Nearly 1.7 million tonnes of used fabric were exported to other countries — primarily in Asia and Africa — in 2019, but whether they are destined for recycling, re-use or landfill is “highly uncertain,” according to a report published Monday by the European Environment Agency.
The report, which analyses UN Comtrade data between 2000 and 2019, found a growing shift towards consolidation and specialisation on both sides of the used textile trade (just five countries accounted for 75 percent of EU exports of textile waste, and the top 10 receiving countries imported 64 percent of total volumes), but evidence of how these textiles are sorted, re-used, recycled or disposed of remains opaque and largely anecdotal. Clothing and textiles exported to Africa are generally understood to be re-used and sold domestically, while Asia, which now receives 41 percent of exports, is known for dedicated sorting facilities where fabric is often downcycled for industrial rags or re-exported globally. In both regions, textiles considered unfit for re-use are destined for landfill.
Old clothes and fabric have also become less valuable; 1kg of used textiles traded for €0.57 ($0.60) in 2019, down from for €0.76 in 2000. Rising export volumes amid falling prices could indicate steady demand, or a saturated market and reduced quality of the textiles themselves, the report noted. Incoming requirements for all EU countries to have dedicated textile waste collections by 2025 could further increase volumes.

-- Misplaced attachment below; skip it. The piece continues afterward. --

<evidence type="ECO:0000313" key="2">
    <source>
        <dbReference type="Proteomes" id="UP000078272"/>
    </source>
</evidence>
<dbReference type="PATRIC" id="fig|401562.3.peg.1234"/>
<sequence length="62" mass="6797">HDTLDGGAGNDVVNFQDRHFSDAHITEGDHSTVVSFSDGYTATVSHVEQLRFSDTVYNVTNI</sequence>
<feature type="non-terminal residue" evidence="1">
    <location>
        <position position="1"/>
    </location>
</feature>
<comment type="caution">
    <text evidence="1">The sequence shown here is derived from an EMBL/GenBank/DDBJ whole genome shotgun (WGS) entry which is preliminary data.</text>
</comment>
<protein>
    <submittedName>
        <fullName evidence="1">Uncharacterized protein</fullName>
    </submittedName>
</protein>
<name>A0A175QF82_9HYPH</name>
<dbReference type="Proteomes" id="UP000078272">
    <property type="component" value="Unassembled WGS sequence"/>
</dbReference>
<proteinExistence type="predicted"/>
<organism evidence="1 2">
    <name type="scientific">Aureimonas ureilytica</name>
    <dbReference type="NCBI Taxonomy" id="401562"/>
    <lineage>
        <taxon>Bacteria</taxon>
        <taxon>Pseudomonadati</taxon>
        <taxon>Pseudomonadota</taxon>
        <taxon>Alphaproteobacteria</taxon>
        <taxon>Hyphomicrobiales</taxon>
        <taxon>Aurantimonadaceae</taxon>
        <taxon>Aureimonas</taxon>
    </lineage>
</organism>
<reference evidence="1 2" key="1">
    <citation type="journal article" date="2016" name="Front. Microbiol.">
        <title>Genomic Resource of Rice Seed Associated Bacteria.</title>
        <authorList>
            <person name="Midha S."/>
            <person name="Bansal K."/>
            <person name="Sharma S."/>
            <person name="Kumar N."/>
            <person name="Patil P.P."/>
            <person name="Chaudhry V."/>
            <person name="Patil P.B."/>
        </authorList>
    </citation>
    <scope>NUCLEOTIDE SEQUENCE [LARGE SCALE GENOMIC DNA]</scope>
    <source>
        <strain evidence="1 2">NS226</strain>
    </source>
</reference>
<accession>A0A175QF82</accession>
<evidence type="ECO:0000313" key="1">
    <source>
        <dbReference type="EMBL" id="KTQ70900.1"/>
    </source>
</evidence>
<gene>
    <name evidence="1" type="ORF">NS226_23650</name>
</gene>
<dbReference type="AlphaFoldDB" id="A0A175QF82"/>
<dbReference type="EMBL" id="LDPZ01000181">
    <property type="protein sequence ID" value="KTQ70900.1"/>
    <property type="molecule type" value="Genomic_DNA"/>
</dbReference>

This report comes on the heels of the EU’s sustainable and circular textiles strategy published in March last year, which also noted the limitations of current textile sorting and classifications and called for improved transparency in global used-textile trade.
The report also highlighted that, with used textiles facing such an uncertain fate, the assumed positive environmental and social impacts of clothing donations and recycling could be called into question.
“The avoided environmental impacts related to reuse depend on whether this reuse actually replaces new textile or fibre production,” it said. “In other words, if used textiles exported from the EU are of too low quality to be reused, are not reused for very long or do not replace new clothing purchases, they may not really replace new production or benefit the environment.”
Every year, millions of tons of old clothes are shipped around the world as part of the global secondhand clothing trade. Nonprofit The Or Foundation and Vestiaire Collective are lobbying for regulation that benefits the countries where they end up.